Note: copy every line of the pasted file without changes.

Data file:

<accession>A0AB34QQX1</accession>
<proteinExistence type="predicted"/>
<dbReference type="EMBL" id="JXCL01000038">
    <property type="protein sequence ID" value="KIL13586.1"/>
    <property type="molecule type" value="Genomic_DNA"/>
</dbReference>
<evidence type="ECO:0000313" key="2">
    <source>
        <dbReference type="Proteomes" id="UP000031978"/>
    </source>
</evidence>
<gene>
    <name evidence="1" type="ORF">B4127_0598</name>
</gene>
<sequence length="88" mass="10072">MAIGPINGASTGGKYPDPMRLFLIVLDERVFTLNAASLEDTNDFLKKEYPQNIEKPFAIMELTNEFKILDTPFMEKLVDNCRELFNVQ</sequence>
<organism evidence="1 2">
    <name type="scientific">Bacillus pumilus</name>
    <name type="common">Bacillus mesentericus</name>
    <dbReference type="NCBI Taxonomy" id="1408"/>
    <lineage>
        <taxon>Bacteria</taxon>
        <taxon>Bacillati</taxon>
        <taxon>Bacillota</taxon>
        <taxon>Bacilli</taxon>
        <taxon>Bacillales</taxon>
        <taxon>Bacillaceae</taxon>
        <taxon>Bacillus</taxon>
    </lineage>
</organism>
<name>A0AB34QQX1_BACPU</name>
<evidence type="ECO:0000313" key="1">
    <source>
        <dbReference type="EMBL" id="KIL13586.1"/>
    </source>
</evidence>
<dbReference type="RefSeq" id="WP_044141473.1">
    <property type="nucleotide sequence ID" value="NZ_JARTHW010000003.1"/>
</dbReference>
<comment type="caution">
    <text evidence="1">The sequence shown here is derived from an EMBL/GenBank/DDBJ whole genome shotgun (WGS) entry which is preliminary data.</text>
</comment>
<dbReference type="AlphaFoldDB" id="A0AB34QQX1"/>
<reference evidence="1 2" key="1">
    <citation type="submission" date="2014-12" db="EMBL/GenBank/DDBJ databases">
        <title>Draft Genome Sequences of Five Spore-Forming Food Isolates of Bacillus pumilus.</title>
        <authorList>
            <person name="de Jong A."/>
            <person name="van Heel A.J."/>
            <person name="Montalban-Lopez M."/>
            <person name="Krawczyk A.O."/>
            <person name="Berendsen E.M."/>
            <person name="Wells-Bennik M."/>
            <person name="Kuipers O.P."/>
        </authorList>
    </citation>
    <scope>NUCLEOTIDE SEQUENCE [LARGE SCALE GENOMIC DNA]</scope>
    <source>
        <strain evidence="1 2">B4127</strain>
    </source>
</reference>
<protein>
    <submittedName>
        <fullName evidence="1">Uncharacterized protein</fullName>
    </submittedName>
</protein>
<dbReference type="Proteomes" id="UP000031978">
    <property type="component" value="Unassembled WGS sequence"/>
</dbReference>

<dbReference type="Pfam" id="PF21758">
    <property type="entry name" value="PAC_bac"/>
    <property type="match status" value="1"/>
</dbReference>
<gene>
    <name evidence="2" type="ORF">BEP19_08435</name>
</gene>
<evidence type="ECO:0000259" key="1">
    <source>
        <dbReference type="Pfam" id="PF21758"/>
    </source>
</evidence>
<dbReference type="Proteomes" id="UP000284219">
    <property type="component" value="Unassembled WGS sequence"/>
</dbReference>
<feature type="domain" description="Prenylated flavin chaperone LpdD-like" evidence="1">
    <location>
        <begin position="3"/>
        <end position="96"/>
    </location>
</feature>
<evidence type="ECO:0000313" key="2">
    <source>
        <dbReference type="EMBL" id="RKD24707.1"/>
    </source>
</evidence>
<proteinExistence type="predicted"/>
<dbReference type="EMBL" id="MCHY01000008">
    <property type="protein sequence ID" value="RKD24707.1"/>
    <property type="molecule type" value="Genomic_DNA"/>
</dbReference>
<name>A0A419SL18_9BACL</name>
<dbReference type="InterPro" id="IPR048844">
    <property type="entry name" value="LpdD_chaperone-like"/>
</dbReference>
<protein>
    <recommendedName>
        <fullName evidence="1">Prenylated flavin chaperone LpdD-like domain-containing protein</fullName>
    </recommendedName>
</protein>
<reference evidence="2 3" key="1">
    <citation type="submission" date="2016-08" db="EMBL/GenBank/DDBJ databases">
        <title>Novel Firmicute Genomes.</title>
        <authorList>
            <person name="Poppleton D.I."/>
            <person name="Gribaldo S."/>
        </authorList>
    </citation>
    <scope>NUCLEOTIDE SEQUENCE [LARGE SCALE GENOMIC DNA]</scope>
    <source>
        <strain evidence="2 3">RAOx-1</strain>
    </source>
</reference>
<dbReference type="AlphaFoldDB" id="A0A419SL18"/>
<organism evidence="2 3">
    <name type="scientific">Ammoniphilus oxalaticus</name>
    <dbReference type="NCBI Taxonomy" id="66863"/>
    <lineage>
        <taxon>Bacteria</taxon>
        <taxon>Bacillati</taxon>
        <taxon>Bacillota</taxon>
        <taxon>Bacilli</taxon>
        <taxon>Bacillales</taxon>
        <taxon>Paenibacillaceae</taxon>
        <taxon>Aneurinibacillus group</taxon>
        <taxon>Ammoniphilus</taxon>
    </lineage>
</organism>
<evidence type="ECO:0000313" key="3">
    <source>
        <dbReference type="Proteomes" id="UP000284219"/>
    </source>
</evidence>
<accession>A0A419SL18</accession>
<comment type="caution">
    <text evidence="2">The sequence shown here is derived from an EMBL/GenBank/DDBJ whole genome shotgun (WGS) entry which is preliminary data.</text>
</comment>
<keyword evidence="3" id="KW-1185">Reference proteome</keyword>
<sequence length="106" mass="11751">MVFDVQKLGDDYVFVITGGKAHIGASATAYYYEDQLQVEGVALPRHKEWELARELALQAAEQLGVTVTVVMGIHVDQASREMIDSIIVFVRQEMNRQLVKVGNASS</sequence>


<accession>A0AB34QQX1</accession>
<proteinExistence type="predicted"/>
<dbReference type="EMBL" id="JXCL01000038">
    <property type="protein sequence ID" value="KIL13586.1"/>
    <property type="molecule type" value="Genomic_DNA"/>
</dbReference>
<evidence type="ECO:0000313" key="2">
    <source>
        <dbReference type="Proteomes" id="UP000031978"/>
    </source>
</evidence>
<gene>
    <name evidence="1" type="ORF">B4127_0598</name>
</gene>
<sequence length="88" mass="10072">MAIGPINGASTGGKYPDPMRLFLIVLDERVFTLNAASLEDTNDFLKKEYPQNIEKPFAIMELTNEFKILDTPFMEKLVDNCRELFNVQ</sequence>
<organism evidence="1 2">
    <name type="scientific">Bacillus pumilus</name>
    <name type="common">Bacillus mesentericus</name>
    <dbReference type="NCBI Taxonomy" id="1408"/>
    <lineage>
        <taxon>Bacteria</taxon>
        <taxon>Bacillati</taxon>
        <taxon>Bacillota</taxon>
        <taxon>Bacilli</taxon>
        <taxon>Bacillales</taxon>
        <taxon>Bacillaceae</taxon>
        <taxon>Bacillus</taxon>
    </lineage>
</organism>
<name>A0AB34QQX1_BACPU</name>
<evidence type="ECO:0000313" key="1">
    <source>
        <dbReference type="EMBL" id="KIL13586.1"/>
    </source>
</evidence>
<dbReference type="RefSeq" id="WP_044141473.1">
    <property type="nucleotide sequence ID" value="NZ_JARTHW010000003.1"/>
</dbReference>
<comment type="caution">
    <text evidence="1">The sequence shown here is derived from an EMBL/GenBank/DDBJ whole genome shotgun (WGS) entry which is preliminary data.</text>
</comment>
<dbReference type="AlphaFoldDB" id="A0AB34QQX1"/>
<reference evidence="1 2" key="1">
    <citation type="submission" date="2014-12" db="EMBL/GenBank/DDBJ databases">
        <title>Draft Genome Sequences of Five Spore-Forming Food Isolates of Bacillus pumilus.</title>
        <authorList>
            <person name="de Jong A."/>
            <person name="van Heel A.J."/>
            <person name="Montalban-Lopez M."/>
            <person name="Krawczyk A.O."/>
            <person name="Berendsen E.M."/>
            <person name="Wells-Bennik M."/>
            <person name="Kuipers O.P."/>
        </authorList>
    </citation>
    <scope>NUCLEOTIDE SEQUENCE [LARGE SCALE GENOMIC DNA]</scope>
    <source>
        <strain evidence="1 2">B4127</strain>
    </source>
</reference>
<protein>
    <submittedName>
        <fullName evidence="1">Uncharacterized protein</fullName>
    </submittedName>
</protein>
<dbReference type="Proteomes" id="UP000031978">
    <property type="component" value="Unassembled WGS sequence"/>
</dbReference>

<dbReference type="Pfam" id="PF21758">
    <property type="entry name" value="PAC_bac"/>
    <property type="match status" value="1"/>
</dbReference>
<gene>
    <name evidence="2" type="ORF">BEP19_08435</name>
</gene>
<evidence type="ECO:0000259" key="1">
    <source>
        <dbReference type="Pfam" id="PF21758"/>
    </source>
</evidence>
<dbReference type="Proteomes" id="UP000284219">
    <property type="component" value="Unassembled WGS sequence"/>
</dbReference>
<feature type="domain" description="Prenylated flavin chaperone LpdD-like" evidence="1">
    <location>
        <begin position="3"/>
        <end position="96"/>
    </location>
</feature>
<evidence type="ECO:0000313" key="2">
    <source>
        <dbReference type="EMBL" id="RKD24707.1"/>
    </source>
</evidence>
<proteinExistence type="predicted"/>
<dbReference type="EMBL" id="MCHY01000008">
    <property type="protein sequence ID" value="RKD24707.1"/>
    <property type="molecule type" value="Genomic_DNA"/>
</dbReference>
<name>A0A419SL18_9BACL</name>
<dbReference type="InterPro" id="IPR048844">
    <property type="entry name" value="LpdD_chaperone-like"/>
</dbReference>
<protein>
    <recommendedName>
        <fullName evidence="1">Prenylated flavin chaperone LpdD-like domain-containing protein</fullName>
    </recommendedName>
</protein>
<reference evidence="2 3" key="1">
    <citation type="submission" date="2016-08" db="EMBL/GenBank/DDBJ databases">
        <title>Novel Firmicute Genomes.</title>
        <authorList>
            <person name="Poppleton D.I."/>
            <person name="Gribaldo S."/>
        </authorList>
    </citation>
    <scope>NUCLEOTIDE SEQUENCE [LARGE SCALE GENOMIC DNA]</scope>
    <source>
        <strain evidence="2 3">RAOx-1</strain>
    </source>
</reference>
<dbReference type="AlphaFoldDB" id="A0A419SL18"/>
<organism evidence="2 3">
    <name type="scientific">Ammoniphilus oxalaticus</name>
    <dbReference type="NCBI Taxonomy" id="66863"/>
    <lineage>
        <taxon>Bacteria</taxon>
        <taxon>Bacillati</taxon>
        <taxon>Bacillota</taxon>
        <taxon>Bacilli</taxon>
        <taxon>Bacillales</taxon>
        <taxon>Paenibacillaceae</taxon>
        <taxon>Aneurinibacillus group</taxon>
        <taxon>Ammoniphilus</taxon>
    </lineage>
</organism>
<evidence type="ECO:0000313" key="3">
    <source>
        <dbReference type="Proteomes" id="UP000284219"/>
    </source>
</evidence>
<accession>A0A419SL18</accession>
<comment type="caution">
    <text evidence="2">The sequence shown here is derived from an EMBL/GenBank/DDBJ whole genome shotgun (WGS) entry which is preliminary data.</text>
</comment>
<keyword evidence="3" id="KW-1185">Reference proteome</keyword>
<sequence length="106" mass="11751">MVFDVQKLGDDYVFVITGGKAHIGASATAYYYEDQLQVEGVALPRHKEWELARELALQAAEQLGVTVTVVMGIHVDQASREMIDSIIVFVRQEMNRQLVKVGNASS</sequence>